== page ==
- Speculators take profits
- Stock markets recover on potential U.S.-China trade talks
- U.S. rig count hits three-year high, pointing to rising output
- China launches Shanghai crude oil futures
Crude oil futures slipped on Monday as investors cashed in some profits from last week’s strong rise, but concerns about Saudi-Iran tensions kept losses in check.
Brent crude futures were down 58 cents at $69.89 a barrel at 11:28 a.m. EDT (1528 GMT). U.S. West Texas Intermediate (WTI) crude futures lost 57 cents to $65.31.
Last week, Brent gained 6.4 percent and WTI rose 5.7 percent, the strongest weekly gains since July.
“I don’t see anything extraordinarily bearish in the market today. I think some folks here are just…happy to take profits,” said Bob Yawger, director of energy futures at Mizuho in New York.
Although crude and product futures slipped on Monday, most share prices for energy companies and refiners in particular were up, Yawger said. The S&P Energy Index was up 0.4 percent.
Global stocks came off six-week lows on reports that the United States and China were set to begin trade talks, easing fears about a trade war. Analysts had been concerned that a trade war could hurt oil demand.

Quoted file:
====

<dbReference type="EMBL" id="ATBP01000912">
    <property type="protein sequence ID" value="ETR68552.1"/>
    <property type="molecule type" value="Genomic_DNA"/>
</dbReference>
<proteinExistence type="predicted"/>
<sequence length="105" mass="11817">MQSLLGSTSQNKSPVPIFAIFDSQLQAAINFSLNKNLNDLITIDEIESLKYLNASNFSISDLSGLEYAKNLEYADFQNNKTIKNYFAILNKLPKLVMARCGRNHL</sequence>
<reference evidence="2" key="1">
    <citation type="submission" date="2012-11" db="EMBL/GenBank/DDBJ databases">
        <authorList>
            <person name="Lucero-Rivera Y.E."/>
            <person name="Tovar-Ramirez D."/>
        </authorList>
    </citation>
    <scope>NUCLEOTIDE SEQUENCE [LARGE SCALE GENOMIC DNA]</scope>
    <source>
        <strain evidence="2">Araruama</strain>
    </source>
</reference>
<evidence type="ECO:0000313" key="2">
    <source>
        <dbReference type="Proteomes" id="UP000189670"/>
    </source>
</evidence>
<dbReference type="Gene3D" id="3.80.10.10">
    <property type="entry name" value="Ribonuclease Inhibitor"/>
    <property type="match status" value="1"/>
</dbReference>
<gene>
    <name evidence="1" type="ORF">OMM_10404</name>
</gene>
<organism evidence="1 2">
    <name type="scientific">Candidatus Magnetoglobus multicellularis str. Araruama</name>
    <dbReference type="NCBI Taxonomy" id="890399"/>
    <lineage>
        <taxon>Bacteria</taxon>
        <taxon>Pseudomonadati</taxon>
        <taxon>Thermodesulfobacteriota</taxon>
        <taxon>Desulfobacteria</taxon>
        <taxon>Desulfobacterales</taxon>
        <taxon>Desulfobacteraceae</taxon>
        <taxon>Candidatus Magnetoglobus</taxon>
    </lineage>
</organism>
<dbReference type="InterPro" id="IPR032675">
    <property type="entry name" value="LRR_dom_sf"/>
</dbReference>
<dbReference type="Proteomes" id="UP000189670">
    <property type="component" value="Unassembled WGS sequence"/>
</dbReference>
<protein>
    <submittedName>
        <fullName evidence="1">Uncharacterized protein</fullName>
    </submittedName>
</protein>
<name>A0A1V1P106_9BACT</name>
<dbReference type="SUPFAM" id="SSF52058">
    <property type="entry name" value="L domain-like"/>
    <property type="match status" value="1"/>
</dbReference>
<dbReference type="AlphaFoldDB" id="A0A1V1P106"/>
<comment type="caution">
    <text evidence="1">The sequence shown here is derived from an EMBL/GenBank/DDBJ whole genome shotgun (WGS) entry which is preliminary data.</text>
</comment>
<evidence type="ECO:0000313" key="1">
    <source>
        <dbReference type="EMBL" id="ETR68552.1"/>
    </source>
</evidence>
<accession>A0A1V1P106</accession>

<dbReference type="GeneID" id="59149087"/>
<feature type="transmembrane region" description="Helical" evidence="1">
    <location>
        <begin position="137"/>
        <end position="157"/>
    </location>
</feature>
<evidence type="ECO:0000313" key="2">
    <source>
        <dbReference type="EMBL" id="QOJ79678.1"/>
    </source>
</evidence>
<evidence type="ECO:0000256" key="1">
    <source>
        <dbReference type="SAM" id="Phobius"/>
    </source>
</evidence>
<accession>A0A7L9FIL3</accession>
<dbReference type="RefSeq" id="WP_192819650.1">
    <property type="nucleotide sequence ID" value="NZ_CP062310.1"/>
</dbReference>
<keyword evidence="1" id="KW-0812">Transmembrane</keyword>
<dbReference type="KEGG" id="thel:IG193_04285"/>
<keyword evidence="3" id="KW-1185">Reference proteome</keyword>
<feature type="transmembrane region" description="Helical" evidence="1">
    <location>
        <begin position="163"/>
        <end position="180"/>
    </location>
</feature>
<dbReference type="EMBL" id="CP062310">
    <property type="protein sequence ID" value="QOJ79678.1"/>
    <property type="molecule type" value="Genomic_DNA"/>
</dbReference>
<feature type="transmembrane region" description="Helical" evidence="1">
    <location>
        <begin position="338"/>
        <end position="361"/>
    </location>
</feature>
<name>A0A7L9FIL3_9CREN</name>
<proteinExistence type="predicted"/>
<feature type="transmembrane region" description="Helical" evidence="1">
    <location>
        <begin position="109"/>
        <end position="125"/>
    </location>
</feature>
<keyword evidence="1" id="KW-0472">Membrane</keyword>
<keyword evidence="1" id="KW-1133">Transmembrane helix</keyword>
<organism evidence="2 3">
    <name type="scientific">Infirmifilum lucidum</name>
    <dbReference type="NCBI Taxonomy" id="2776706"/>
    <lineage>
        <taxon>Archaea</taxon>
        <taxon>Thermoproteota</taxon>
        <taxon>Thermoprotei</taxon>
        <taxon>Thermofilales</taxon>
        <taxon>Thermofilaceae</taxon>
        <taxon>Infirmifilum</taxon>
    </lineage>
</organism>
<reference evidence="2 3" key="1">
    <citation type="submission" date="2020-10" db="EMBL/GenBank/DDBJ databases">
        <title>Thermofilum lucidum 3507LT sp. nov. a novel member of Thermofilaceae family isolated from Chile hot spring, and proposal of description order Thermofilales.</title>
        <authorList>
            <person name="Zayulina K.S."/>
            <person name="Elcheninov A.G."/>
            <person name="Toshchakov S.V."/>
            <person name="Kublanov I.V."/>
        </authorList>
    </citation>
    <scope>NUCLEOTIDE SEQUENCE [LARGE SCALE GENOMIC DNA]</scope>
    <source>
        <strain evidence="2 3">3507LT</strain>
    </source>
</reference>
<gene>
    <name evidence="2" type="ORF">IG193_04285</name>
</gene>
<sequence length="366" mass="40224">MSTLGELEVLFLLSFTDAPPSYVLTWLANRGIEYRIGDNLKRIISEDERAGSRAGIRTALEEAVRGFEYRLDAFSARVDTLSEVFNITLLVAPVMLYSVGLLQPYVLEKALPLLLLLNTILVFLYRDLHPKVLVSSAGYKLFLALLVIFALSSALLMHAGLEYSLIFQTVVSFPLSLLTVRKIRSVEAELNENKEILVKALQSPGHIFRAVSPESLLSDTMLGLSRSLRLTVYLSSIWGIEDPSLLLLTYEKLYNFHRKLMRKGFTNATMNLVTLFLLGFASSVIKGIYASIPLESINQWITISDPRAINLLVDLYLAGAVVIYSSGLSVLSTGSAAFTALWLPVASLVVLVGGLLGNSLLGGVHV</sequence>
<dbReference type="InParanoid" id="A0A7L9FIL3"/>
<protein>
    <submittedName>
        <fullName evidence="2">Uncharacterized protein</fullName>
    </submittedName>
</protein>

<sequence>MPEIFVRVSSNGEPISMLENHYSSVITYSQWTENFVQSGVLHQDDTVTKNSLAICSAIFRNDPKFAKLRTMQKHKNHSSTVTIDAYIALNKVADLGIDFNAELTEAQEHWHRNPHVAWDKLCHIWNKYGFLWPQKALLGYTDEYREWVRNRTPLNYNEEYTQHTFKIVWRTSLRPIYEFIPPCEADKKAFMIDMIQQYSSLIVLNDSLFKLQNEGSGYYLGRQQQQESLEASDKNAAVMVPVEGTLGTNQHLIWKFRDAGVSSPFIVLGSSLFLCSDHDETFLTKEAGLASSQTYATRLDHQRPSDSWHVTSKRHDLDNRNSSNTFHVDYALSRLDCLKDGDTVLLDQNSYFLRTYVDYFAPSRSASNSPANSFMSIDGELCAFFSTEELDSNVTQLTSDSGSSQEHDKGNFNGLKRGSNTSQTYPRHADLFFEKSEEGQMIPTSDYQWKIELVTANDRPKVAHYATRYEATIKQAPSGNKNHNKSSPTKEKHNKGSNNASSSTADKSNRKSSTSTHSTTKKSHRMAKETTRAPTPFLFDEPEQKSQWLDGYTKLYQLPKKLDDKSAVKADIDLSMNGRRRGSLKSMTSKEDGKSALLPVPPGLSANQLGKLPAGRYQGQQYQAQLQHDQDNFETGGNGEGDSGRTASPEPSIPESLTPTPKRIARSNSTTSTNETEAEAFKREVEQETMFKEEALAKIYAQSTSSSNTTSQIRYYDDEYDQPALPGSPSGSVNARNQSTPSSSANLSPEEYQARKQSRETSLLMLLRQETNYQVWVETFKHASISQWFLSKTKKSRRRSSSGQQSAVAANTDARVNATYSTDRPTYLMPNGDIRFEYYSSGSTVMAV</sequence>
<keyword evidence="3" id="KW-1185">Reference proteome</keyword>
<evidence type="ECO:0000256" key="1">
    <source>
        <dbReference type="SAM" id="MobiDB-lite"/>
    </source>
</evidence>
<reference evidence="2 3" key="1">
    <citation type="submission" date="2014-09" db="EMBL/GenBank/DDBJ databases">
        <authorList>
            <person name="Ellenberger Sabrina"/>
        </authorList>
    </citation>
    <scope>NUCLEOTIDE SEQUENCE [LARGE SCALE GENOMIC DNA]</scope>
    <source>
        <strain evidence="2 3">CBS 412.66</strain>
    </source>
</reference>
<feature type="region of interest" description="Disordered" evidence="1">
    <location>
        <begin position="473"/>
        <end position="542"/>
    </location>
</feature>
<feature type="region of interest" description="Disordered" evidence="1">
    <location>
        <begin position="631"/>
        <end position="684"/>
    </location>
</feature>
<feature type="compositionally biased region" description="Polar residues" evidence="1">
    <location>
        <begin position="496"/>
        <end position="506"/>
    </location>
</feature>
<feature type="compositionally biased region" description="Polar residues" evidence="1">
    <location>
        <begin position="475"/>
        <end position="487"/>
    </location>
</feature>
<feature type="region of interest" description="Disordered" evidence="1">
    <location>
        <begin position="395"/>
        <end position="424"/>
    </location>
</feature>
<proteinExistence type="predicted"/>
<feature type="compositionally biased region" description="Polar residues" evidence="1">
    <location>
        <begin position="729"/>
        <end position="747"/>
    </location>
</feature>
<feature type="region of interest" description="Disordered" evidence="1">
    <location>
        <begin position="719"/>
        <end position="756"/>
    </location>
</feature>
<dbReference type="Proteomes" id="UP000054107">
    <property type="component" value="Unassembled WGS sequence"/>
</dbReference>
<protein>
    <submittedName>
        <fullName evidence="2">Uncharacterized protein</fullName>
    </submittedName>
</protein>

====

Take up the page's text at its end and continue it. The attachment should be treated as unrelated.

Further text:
U.S. President Donald Trump last week signed a memorandum that could impose tariffs on up to $60 billion of imports from China.
Crude was also pressured by a rise in the number of active U.S. oil rigs to a three-year high of 804 on Friday, implying further rises in production. U.S. oil output has already jumped by a quarter since mid-2016 to 10.4 million barrels per day (bpd).
“With US crude production likely to be close to 10.5 million bpd by now and NGL (natural gas liquids) output also increasing strongly, there is a clear chance that year-on-year supply growth in the U.S. could at least temporarily hit 2 million bpd over the summer months,” JBC analysts wrote.
The market found some support from rising Middle East tensions.
Saudi air defenses shot down ballistic missiles fired by Yemen’s Iran-aligned Houthi militia on Sunday, some of which targeted Saudi capital Riyadh.
In Asia, Shanghai crude oil futures made a strong debut in terms of volume as investors and commodity merchants bought into the world’s newest financial oil trading instrument.
Hedge funds and other money managers raised their net long U.S. crude futures and options positions in the week to March 20 after two weeks of cutting bullish bets, the U.S. Commodity Futures Trading Commission (CFTC) said on Friday.